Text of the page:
A. Summary of Option 1

Under this option, the control requirements of 40 CFR subpart F, G, and H would remain the same as under the current rule, and we would not revise applicability criteria to require currently uncontrolled storage vessels and process vents to control emissions, nor would we reduce the percentage of leaking valves.

B. Summary of Option 2

Under this option, the control requirements of 40 CFR subpart G would remain the same as under the current rule, but the applicability criteria for Group 1 storage vessels and process vents would be revised so that additional emission points would be required to control emissions. For equipment leaks, the first option would reduce, in subpart H, the percentage of leaking valves.

The existing applicability criteria for equipment leaks and Group 1 criteria for storage vessels and process vents would continue to apply. After the rule becomes effective, an additional criterion would be added. The additional criterion would apply only to emission points that emit maleic anhydride, methyl bromide, acrolein, and any HAP for which inhalation cancer unit risk estimates (UREs) have been developed.[1] A list of these HAP is given in proposed table 38 of 40 CFR, part 63, subpart G. This list may be amended over time as more information indicates that some HAP should be added or removed.

The proposed changes to the standards, based on the second control option, are summarized below:

Emission sourceProposed changes to standards (Option 2)
Storage vesselsA group 1 storage vessel means a Group 1 storage vessel as currently defined in § 63.111 to subpart G of part 63. On or after [DATE THE FINAL RULE IS PUBLISHED IN THE FEDERAL REGISTER], a group 1 storage vessel also includes storage vessels that store one or more HAP listed in table 38 to subpart G of part 63, and have a combined HAP emission rate greater than 4.54 megagrams per year (5.0 tons HAP per year) on a rolling 12-month average.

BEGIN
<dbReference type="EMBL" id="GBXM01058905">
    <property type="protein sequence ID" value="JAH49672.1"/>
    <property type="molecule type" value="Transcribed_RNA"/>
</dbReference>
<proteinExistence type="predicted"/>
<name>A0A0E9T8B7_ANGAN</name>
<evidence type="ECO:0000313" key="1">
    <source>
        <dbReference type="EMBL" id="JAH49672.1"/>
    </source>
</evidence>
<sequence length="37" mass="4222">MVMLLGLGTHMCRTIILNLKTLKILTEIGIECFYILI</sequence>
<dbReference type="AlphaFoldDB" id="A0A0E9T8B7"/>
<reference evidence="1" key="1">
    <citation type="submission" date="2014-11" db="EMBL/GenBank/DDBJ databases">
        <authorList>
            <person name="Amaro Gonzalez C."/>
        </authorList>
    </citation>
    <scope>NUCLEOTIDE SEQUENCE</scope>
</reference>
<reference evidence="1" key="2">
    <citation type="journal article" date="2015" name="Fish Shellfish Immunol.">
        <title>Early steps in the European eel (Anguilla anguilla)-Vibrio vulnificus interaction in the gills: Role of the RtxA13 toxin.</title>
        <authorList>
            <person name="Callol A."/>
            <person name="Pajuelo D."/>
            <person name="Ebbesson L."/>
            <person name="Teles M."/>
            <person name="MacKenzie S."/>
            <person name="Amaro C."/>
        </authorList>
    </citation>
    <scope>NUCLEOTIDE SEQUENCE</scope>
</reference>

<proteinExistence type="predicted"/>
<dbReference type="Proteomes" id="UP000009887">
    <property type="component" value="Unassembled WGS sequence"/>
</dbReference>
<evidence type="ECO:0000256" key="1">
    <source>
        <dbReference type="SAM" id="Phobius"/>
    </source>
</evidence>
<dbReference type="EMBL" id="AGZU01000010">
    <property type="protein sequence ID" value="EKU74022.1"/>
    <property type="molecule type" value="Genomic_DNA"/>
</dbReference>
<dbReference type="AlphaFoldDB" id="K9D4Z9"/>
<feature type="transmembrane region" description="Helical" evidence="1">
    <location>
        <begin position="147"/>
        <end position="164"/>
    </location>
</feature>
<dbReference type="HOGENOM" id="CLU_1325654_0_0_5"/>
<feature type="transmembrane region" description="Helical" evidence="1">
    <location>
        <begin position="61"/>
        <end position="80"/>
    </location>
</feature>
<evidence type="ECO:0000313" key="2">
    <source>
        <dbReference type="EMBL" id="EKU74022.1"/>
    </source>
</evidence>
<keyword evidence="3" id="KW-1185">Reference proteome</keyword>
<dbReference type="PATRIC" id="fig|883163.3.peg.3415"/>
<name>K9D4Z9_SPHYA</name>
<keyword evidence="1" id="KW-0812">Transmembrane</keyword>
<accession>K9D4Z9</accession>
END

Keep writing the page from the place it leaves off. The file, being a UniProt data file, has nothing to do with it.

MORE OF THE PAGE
Process ventsA group 1 process vent means a Group 1 process vent as currently defined in § 63.111 to subpart G of part 63. On or after [DATE THE FINAL RULE IS PUBLISHED IN THE FEDERAL REGISTER], a group 1 process vent also includes process vents for which the vent stream emits one or more HAP listed in table 38 to subpart G of part 63, and the TRE index value is less than or equal to 4.0.
Equipment leaksFor CMPUs containing at least one HAP listed in table 38 to subpart G of part 63, on or after [DATE THE FINAL RULE IS PUBLISHED IN THE FEDERAL REGISTER], monthly monitoring of equipment components is required until the process unit has fewer than 0.5 percent leaking valves in gas/vapor service and in light liquid service.